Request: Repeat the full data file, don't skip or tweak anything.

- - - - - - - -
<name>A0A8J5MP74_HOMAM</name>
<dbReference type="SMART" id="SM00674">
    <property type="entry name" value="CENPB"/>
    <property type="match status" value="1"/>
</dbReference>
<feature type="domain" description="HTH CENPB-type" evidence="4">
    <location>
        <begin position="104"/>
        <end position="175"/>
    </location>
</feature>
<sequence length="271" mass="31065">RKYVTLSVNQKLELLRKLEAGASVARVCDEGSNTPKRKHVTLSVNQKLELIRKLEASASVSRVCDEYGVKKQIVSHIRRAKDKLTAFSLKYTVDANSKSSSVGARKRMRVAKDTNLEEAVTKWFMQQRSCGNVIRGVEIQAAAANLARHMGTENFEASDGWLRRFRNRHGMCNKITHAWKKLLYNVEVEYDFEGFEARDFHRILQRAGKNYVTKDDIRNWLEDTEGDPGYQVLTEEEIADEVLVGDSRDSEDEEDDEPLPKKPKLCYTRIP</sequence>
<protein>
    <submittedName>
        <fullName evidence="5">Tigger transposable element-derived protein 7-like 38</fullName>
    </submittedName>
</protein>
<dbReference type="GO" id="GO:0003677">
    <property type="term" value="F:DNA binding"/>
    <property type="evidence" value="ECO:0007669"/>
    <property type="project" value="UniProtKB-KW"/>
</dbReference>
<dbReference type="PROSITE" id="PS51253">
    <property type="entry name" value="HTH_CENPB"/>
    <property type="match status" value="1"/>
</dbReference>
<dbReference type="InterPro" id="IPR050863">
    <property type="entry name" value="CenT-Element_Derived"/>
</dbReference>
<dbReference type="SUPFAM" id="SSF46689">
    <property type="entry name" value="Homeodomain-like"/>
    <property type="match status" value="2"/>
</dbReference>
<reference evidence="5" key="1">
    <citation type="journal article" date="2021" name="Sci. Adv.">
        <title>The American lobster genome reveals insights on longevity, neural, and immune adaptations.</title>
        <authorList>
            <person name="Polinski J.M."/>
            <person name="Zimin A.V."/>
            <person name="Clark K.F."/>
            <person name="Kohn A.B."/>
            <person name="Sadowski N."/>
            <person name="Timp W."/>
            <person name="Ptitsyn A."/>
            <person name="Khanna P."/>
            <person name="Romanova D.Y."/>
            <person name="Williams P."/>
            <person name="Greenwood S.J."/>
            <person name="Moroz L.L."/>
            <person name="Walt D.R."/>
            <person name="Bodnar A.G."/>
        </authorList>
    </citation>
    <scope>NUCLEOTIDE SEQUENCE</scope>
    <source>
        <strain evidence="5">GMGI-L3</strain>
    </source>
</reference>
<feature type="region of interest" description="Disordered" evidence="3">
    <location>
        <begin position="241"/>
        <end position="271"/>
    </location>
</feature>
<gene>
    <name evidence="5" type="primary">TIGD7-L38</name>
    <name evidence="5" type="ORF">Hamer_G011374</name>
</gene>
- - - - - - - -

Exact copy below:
<name>A0A8J5MP74_HOMAM</name>
<dbReference type="SMART" id="SM00674">
    <property type="entry name" value="CENPB"/>
    <property type="match status" value="1"/>
</dbReference>
<feature type="domain" description="HTH CENPB-type" evidence="4">
    <location>
        <begin position="104"/>
        <end position="175"/>
    </location>
</feature>
<sequence length="271" mass="31065">RKYVTLSVNQKLELLRKLEAGASVARVCDEGSNTPKRKHVTLSVNQKLELIRKLEASASVSRVCDEYGVKKQIVSHIRRAKDKLTAFSLKYTVDANSKSSSVGARKRMRVAKDTNLEEAVTKWFMQQRSCGNVIRGVEIQAAAANLARHMGTENFEASDGWLRRFRNRHGMCNKITHAWKKLLYNVEVEYDFEGFEARDFHRILQRAGKNYVTKDDIRNWLEDTEGDPGYQVLTEEEIADEVLVGDSRDSEDEEDDEPLPKKPKLCYTRIP</sequence>
<protein>
    <submittedName>
        <fullName evidence="5">Tigger transposable element-derived protein 7-like 38</fullName>
    </submittedName>
</protein>
<dbReference type="GO" id="GO:0003677">
    <property type="term" value="F:DNA binding"/>
    <property type="evidence" value="ECO:0007669"/>
    <property type="project" value="UniProtKB-KW"/>
</dbReference>
<dbReference type="PROSITE" id="PS51253">
    <property type="entry name" value="HTH_CENPB"/>
    <property type="match status" value="1"/>
</dbReference>
<dbReference type="InterPro" id="IPR050863">
    <property type="entry name" value="CenT-Element_Derived"/>
</dbReference>
<dbReference type="SUPFAM" id="SSF46689">
    <property type="entry name" value="Homeodomain-like"/>
    <property type="match status" value="2"/>
</dbReference>
<reference evidence="5" key="1">
    <citation type="journal article" date="2021" name="Sci. Adv.">
        <title>The American lobster genome reveals insights on longevity, neural, and immune adaptations.</title>
        <authorList>
            <person name="Polinski J.M."/>
            <person name="Zimin A.V."/>
            <person name="Clark K.F."/>
            <person name="Kohn A.B."/>
            <person name="Sadowski N."/>
            <person name="Timp W."/>
            <person name="Ptitsyn A."/>
            <person name="Khanna P."/>
            <person name="Romanova D.Y."/>
            <person name="Williams P."/>
            <person name="Greenwood S.J."/>
            <person name="Moroz L.L."/>
            <person name="Walt D.R."/>
            <person name="Bodnar A.G."/>
        </authorList>
    </citation>
    <scope>NUCLEOTIDE SEQUENCE</scope>
    <source>
        <strain evidence="5">GMGI-L3</strain>
    </source>
</reference>
<feature type="region of interest" description="Disordered" evidence="3">
    <location>
        <begin position="241"/>
        <end position="271"/>
    </location>
</feature>
<gene>
    <name evidence="5" type="primary">TIGD7-L38</name>
    <name evidence="5" type="ORF">Hamer_G011374</name>
</gene>